Astronomers have detected much of the Universe’s ordinary matter, which had long been missing from accounts of its total mass. Not ‘dark matter’ — the mysterious, invisible stuff that makes up the majority of the Universe’s contents. This is normal matter, but it’s spread so sparsely across intergalactic space that more than three-quarters of it is almost undetectable.
Using an array of 36 radio telescopes in remote Western Australia, researchers analysed the light from 6 fast radio bursts (FRBs), unusually energetic events that last just milliseconds and originate in other galaxies. The spectrum was sensitive enough to reveal the exceedingly thin matter that the FRBs met in their travels. “The missing matter was equivalent to only one or two atoms in a room the size of an average office,” says radio astronomer Jean-Pierre Macquart.
More than three-quarters of the baryonic content of the Universe resides in a highly diffuse state that is difficult to detect, with only a small fraction directly observed in galaxies and galaxy clusters. Censuses of the nearby Universe have used absorption line spectroscopy to observe the ‘invisible’ baryons, but these measurements rely on large and uncertain corrections and are insensitive to most of the Universe’s volume and probably most of its mass.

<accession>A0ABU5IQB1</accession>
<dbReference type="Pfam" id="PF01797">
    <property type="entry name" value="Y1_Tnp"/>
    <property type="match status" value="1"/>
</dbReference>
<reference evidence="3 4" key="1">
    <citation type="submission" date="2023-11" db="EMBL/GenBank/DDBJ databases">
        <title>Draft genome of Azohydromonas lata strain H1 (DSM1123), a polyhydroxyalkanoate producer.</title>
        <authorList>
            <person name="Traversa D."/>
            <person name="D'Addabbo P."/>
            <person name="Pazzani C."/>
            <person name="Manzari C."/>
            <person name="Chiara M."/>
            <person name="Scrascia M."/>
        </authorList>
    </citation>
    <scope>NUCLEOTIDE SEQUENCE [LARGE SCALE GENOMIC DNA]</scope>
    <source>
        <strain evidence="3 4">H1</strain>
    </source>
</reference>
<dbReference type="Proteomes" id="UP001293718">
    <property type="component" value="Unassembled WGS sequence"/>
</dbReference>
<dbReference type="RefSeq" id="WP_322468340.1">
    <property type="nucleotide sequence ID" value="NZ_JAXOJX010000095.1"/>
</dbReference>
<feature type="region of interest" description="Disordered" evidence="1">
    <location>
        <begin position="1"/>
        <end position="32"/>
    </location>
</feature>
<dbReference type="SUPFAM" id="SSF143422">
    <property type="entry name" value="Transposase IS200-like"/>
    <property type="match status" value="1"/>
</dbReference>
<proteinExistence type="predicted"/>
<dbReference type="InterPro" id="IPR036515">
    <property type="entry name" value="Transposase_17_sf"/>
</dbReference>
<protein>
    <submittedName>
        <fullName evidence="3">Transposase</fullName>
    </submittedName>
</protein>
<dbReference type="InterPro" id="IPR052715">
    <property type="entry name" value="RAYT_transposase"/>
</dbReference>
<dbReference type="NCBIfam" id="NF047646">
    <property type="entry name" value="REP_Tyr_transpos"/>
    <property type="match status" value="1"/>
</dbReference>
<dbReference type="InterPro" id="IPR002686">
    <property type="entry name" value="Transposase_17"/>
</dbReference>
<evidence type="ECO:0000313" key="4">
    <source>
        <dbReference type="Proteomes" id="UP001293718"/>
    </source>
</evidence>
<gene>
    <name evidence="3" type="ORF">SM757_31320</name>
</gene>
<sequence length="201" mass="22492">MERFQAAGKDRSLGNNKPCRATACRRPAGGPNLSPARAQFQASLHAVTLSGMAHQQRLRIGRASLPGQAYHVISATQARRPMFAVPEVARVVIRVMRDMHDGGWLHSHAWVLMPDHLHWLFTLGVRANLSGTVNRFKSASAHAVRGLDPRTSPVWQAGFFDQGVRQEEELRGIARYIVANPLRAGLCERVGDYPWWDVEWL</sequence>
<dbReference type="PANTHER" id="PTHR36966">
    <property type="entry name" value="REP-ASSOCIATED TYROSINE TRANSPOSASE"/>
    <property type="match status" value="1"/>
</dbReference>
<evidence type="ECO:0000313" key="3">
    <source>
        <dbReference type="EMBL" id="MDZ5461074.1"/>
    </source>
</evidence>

Universe’s invisible baryons
In particular, quasar spectroscopy is sensitive either to the very small amounts of hydrogen that exist in the atomic state, or to highly ionized and enriched gas in denser regions near galaxies. Other techniques to observe these invisible baryons also have limitations — Sunyaev–Zel’dovich analyses can provide evidence from gas within filamentary structures, and studies of X-ray emission are most sensitive to gas near galaxy clusters.
The scientists said a measurement of the baryon content of the Universe using the dispersion of a sample of localized fast radio bursts; this technique determines the electron column density along each line of sight and accounts for every ionized baryon.
“We augment the sample of reported arcsecond-localized fast radio bursts with four new localizations in host galaxies that have measured redshifts of 0.291, 0.118, 0.378 and 0.522. This completes a sample sufficiently large to account for dispersion variations along the lines of sight and in the host-galaxy environments, and we derive a cosmic baryon density of Ωb=0.051+0.021−0.025h−170 (95 per cent confidence; h70 = H0/(70 km s−1 Mpc−1) and H0 is Hubble’s constant,” wrote scientists in their paper published in Nature.
This independent measurement is consistent with values derived from the cosmic microwave background and from Big Bang nucleosynthesis, they wrote in their abstract.